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Their daughter Suzanne Mellichamp is the artist/potter who provided the adorable clay pitcher plants.

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Thanks to Beth for the hard work and the smiles — the t-shirt/plant sale was a big success!

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Thank you very much to Lisa Tompkins for photos 1, 11, 14, 15!

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Thank you especially to the Mellichamps for allowing us to visit your beautiful garden — what a rare treat!

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February 2017 Meeting Report

After a brief overview of current Southern Piedmont Chapter business and upcoming events, Dr. Larry Mellichamp gave a mini lesson on what was blooming — rue anemone, bloodroot and tag alder — and how day length (rather than temperature) is the important determining factor for the blooming of many native plants. He noted as well that most winter-blooming plants in the Piedmont are exotic introductions.

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Eight-spotted Harvester, one of around 3000 moth species in North Carolina

Next we welcomed Lenny Lample, Natural Resources Coordinator for Mecklenburg County. Mr. Lampel presented a program packed full of interesting and entertaining information on moths: “Discoveries in the Darkness.”

Here are a few of his points from my notes:

  • The easiest way to tell the difference between moths and butterflies is to examine their antennae. Butterfly antennae have little “clubs” on the tips. Moth antennae can be quite variable, from filiform to plumose, but will not have these enlargements at the tips.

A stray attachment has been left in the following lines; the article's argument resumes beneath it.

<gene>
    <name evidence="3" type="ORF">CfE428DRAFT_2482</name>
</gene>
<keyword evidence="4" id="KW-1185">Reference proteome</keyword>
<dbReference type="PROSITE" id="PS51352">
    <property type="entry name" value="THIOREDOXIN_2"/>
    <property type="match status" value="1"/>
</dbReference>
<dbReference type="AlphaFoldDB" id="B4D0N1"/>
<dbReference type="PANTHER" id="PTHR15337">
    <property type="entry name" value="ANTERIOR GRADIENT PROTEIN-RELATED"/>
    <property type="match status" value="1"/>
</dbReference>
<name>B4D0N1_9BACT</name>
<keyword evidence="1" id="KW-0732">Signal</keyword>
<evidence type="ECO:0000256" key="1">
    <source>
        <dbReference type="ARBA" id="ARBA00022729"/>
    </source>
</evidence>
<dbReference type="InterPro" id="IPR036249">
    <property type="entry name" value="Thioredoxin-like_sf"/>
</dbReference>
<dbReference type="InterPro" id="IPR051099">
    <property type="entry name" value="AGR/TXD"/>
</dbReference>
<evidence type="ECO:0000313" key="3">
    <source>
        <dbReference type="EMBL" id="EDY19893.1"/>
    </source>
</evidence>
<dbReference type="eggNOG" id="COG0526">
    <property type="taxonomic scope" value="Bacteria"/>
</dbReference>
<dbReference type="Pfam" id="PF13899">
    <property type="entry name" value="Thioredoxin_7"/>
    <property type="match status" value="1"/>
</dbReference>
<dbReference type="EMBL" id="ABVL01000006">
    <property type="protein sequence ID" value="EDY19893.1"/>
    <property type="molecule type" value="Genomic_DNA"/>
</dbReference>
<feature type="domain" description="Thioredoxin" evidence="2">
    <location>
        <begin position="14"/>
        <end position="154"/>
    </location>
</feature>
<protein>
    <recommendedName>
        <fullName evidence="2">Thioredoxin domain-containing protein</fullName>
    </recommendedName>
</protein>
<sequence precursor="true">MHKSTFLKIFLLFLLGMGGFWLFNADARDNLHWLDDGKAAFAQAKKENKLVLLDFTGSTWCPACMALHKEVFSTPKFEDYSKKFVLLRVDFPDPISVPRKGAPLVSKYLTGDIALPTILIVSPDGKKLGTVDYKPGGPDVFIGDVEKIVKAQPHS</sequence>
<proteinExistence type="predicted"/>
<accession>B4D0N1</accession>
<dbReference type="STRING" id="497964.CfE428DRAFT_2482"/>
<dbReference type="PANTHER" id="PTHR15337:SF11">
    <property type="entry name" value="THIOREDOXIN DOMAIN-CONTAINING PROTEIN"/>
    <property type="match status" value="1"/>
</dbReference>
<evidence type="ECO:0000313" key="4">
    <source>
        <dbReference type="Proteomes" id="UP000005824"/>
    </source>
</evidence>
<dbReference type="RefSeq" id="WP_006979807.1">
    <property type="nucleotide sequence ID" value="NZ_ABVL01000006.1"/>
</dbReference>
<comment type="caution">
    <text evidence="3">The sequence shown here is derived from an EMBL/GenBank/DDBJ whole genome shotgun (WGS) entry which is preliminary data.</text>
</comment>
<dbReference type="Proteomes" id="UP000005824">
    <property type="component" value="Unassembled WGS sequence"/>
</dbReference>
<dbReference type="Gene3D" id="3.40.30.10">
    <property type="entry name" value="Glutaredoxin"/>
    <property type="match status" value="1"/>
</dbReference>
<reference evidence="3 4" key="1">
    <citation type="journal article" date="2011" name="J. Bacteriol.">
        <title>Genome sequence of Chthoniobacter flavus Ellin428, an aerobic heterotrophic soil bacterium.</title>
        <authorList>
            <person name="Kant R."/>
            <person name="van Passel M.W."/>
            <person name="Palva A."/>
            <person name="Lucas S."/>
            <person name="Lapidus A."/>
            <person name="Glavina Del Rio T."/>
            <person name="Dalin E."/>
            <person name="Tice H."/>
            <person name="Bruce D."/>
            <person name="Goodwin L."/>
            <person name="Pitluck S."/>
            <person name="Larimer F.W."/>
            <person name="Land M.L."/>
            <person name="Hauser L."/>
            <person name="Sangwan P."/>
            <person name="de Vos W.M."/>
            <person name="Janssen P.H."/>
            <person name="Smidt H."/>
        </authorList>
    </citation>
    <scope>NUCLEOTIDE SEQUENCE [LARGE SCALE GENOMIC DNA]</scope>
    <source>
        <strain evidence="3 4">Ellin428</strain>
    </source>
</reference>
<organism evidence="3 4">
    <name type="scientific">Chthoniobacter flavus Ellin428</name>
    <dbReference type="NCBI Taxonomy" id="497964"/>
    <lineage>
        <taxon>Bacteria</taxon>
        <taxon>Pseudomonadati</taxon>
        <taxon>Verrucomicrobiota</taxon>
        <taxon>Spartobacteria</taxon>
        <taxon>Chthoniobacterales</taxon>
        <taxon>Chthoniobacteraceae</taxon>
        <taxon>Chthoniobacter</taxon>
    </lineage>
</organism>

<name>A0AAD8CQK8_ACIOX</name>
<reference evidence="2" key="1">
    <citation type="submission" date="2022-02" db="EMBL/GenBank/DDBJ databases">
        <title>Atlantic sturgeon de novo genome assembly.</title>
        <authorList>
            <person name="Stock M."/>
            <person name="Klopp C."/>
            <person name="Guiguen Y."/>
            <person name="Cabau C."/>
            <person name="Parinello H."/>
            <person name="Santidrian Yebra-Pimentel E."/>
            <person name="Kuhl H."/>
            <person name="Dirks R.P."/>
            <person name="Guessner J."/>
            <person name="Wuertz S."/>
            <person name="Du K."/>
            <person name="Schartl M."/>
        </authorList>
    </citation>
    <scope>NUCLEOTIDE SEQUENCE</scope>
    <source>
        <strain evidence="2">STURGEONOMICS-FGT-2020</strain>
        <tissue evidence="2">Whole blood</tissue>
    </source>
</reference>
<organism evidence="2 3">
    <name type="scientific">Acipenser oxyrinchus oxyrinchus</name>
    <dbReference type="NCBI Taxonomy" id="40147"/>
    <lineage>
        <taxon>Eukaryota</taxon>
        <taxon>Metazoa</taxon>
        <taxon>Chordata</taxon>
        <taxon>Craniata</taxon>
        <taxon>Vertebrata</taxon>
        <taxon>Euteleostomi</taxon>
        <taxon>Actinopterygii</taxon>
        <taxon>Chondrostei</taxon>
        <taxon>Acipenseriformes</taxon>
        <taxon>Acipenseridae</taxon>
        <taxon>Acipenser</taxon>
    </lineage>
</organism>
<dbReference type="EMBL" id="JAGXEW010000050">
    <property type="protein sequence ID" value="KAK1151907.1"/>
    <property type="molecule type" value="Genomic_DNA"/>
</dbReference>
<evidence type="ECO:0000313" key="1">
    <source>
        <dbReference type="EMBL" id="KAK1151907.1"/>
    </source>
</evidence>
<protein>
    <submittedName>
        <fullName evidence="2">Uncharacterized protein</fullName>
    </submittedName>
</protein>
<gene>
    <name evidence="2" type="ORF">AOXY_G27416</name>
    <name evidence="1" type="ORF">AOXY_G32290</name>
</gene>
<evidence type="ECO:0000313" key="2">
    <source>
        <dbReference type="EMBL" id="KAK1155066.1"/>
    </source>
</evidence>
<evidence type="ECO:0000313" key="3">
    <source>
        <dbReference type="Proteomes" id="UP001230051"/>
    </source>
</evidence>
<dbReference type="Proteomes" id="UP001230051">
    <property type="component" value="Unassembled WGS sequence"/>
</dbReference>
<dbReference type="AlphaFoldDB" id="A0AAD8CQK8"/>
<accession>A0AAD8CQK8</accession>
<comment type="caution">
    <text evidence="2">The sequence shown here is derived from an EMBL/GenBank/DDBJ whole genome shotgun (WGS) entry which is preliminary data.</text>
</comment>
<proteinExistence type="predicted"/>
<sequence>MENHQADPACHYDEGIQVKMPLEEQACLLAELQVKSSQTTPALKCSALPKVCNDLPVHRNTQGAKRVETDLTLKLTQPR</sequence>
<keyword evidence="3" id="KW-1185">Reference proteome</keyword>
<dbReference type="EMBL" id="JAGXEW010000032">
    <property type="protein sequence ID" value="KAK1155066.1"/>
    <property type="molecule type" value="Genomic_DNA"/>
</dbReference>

• Moths are important pollinators. Many are specialists, meaning they need one particular plant or genus of plants in order to feed and reproduce. Sometimes the plants also need a particular moth in order to produce seeds. Such is the case with Yucca species.
  • Because moth caterpillars are an important food for birds, their decline can precipitate a decline in bird populations as well.
  • In addition to being important pollinators, moths (the larvae in particular) play an important role in decomposition.
  • There are approximately 150,000 species of moths in the world, 11,500 in North America, 3,000 species in North Carolina, and as many as 1,000 species in your own backyard in the Carolina Piedmont.
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Moth identification can be tricky!
  • To observe moths you can set up a light behind a sheet and turn it on at night. Black lights or mercury vapor lights work best. To attract even more species, put out some “moth bait,” a mixture of bananas and molasses.